Tuesday, September 04, 2007

Refusing martyrdom: Salman Rushdie and Galileo

The European website Sign and Sight brings us today some insight and some hope, in the form of an interview with Sadiq al-Azm, a Syrian philosopher. He makes an interesting analogy between the persecution of Salman Rushdie at the hands of Islamic fundamentalists, and that of Galileo's by the Inquisition. Particularly felicitous, in my eyes, is his analysis of both men as resisting what could have been martyrdom and eclipse of their creative talents. Though their freedom of movement and space were considerably constricted by their respective tormentors, rather than give in, conform and let go, they chose to continue doing what they knew how to do best, even within those shurnken boundaries.

In the supplement on Islam in Europe, Syrian philosopher Sadiq al-Azm attempts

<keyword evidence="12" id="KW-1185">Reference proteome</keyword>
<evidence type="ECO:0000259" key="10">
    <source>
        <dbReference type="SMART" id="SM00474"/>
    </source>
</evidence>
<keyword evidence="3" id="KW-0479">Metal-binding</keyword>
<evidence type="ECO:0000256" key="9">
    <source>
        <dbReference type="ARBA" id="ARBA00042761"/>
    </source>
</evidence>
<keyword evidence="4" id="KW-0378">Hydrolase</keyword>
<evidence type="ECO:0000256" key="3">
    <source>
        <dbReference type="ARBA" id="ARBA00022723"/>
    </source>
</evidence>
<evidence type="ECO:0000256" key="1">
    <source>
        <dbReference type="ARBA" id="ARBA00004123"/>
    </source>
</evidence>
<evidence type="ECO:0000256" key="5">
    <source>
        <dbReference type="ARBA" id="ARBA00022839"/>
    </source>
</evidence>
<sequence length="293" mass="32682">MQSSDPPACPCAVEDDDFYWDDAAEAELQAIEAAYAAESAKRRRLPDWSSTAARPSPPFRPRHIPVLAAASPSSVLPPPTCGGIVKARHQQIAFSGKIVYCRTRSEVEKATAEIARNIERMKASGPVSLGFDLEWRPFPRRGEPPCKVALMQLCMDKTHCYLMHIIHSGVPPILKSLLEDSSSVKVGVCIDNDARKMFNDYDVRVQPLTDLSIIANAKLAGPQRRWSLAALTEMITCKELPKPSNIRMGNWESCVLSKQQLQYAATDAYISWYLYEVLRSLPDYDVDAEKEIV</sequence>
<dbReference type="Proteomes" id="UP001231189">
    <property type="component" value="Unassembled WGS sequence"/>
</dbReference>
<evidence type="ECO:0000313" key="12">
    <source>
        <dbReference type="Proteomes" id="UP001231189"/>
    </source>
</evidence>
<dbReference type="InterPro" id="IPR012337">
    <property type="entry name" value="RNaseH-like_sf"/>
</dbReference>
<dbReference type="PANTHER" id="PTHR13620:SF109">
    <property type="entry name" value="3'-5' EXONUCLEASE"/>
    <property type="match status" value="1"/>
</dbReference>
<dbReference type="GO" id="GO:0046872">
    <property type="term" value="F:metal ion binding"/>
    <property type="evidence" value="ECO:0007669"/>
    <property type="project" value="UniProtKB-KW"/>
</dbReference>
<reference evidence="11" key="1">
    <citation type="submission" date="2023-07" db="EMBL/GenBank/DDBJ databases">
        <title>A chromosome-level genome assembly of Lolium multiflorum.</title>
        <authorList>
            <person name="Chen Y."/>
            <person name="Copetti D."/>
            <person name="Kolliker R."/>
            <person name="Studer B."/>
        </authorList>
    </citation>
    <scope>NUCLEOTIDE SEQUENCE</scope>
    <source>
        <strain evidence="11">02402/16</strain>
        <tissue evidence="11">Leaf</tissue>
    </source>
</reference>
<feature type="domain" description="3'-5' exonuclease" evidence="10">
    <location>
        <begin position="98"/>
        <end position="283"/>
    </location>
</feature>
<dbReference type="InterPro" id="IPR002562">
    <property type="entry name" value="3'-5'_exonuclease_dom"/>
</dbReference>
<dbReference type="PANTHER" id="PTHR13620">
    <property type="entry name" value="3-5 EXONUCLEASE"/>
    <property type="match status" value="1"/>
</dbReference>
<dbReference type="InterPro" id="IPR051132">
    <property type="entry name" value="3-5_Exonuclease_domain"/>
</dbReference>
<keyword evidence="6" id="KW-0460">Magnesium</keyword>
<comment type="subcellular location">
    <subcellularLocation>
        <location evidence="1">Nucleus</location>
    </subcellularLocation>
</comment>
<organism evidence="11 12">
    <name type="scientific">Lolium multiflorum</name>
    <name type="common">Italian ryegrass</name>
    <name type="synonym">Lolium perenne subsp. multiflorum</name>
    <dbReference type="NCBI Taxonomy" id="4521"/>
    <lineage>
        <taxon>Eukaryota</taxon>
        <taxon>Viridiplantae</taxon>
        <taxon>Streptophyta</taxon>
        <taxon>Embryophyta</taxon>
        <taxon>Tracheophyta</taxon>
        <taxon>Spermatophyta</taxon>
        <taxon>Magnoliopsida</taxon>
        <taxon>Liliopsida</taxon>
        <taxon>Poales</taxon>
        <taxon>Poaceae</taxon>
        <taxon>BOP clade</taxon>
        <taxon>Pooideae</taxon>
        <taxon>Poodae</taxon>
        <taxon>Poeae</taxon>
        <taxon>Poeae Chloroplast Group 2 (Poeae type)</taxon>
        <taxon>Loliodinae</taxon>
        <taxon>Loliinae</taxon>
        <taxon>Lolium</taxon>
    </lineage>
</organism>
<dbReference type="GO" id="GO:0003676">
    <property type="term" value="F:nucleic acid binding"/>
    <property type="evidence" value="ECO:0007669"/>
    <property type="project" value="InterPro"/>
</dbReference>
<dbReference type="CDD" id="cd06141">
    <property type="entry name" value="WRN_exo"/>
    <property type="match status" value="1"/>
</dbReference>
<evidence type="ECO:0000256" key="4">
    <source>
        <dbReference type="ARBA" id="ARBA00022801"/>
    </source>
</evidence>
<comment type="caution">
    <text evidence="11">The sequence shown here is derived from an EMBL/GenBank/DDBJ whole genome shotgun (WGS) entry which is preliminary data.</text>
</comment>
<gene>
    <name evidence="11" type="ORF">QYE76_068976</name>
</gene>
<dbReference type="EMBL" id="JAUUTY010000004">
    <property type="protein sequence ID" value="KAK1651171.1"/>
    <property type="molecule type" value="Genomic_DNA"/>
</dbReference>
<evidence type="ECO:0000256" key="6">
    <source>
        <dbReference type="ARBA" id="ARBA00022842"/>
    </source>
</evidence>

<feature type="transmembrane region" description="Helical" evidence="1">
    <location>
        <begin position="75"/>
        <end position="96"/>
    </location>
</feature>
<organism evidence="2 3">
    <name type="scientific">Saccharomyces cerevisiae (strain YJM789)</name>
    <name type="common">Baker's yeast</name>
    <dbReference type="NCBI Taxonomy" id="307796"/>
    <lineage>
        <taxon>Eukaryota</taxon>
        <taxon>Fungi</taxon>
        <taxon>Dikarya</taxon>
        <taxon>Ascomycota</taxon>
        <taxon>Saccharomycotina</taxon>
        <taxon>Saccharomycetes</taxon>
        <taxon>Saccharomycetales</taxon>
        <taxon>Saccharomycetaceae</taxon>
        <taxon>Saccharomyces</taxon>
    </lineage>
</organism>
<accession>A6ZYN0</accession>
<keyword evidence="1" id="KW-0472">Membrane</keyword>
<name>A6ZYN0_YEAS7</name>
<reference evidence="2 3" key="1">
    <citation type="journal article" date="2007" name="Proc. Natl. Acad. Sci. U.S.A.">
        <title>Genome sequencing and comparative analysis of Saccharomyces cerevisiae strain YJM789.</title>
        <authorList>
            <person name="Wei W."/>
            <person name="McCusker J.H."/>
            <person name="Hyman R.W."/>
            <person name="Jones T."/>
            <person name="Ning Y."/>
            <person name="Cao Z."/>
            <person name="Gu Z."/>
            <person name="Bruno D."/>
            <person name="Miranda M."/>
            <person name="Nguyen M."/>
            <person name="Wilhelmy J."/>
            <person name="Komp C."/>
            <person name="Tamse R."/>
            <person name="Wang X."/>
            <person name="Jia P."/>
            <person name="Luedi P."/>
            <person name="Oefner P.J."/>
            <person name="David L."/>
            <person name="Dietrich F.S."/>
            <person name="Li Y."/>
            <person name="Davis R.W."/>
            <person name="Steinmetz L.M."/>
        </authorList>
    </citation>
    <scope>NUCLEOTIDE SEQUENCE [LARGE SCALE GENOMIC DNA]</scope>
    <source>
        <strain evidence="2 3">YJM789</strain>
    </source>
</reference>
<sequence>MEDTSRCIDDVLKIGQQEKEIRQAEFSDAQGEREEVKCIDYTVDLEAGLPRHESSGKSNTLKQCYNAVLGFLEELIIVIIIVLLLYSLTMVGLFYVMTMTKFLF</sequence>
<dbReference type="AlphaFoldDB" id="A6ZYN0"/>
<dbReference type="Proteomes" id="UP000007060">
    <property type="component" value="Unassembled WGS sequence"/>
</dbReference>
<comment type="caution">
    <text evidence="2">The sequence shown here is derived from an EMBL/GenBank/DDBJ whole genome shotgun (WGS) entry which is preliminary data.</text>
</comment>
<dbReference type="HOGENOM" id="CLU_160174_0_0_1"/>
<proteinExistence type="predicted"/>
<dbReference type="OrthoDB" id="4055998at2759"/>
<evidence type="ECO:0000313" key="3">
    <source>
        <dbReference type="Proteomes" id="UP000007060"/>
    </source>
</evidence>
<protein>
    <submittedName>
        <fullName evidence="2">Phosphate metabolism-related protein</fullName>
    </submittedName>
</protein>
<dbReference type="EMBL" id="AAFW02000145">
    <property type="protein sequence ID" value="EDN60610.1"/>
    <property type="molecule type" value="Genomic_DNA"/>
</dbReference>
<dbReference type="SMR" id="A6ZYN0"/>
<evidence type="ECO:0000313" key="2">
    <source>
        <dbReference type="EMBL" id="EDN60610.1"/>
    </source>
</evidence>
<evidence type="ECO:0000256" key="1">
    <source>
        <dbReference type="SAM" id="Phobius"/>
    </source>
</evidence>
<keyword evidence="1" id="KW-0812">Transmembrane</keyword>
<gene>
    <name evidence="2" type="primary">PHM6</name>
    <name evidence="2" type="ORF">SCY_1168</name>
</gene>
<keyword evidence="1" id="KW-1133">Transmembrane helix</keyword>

explain the fierce conflict between science and religion in what he describes as the
completely backward universities of Beirut, Cairo and Istanbul. The situation
reminds him of the early days of the Enlightenment in Europe and he draws
astounding parallels between the case of Salman Rushdie and Galileo Galilei. "It
seems to me as if Rushdie's first recantation was just as forced and utilitarian
as Galileo's. The persecuted father of modern physics did not only recant his
recantation when he mumbled: 'And still it moves!', he also did so in giving his
most mature work, the 'Discorsi e Dimostrazioni Matematiche intorno a due nuove
scienze', to the world. He wrote this behind the back of the Church censors who
were keeping tabs on his every move, and smuggled it into Holland to be
published. It was the same with Rushdie who recanted his recantation by
resisting the terror of the fatwa and continuing to write critically, creatively
and almost exclusively about sacrosanct subjects. Will Islam wait another 300 to
500 years before making concessions to Rushdie? And finally, there is the
question as to whether Islam will ever be capable of reconciliation with the
ruling scientific body of knowledge."


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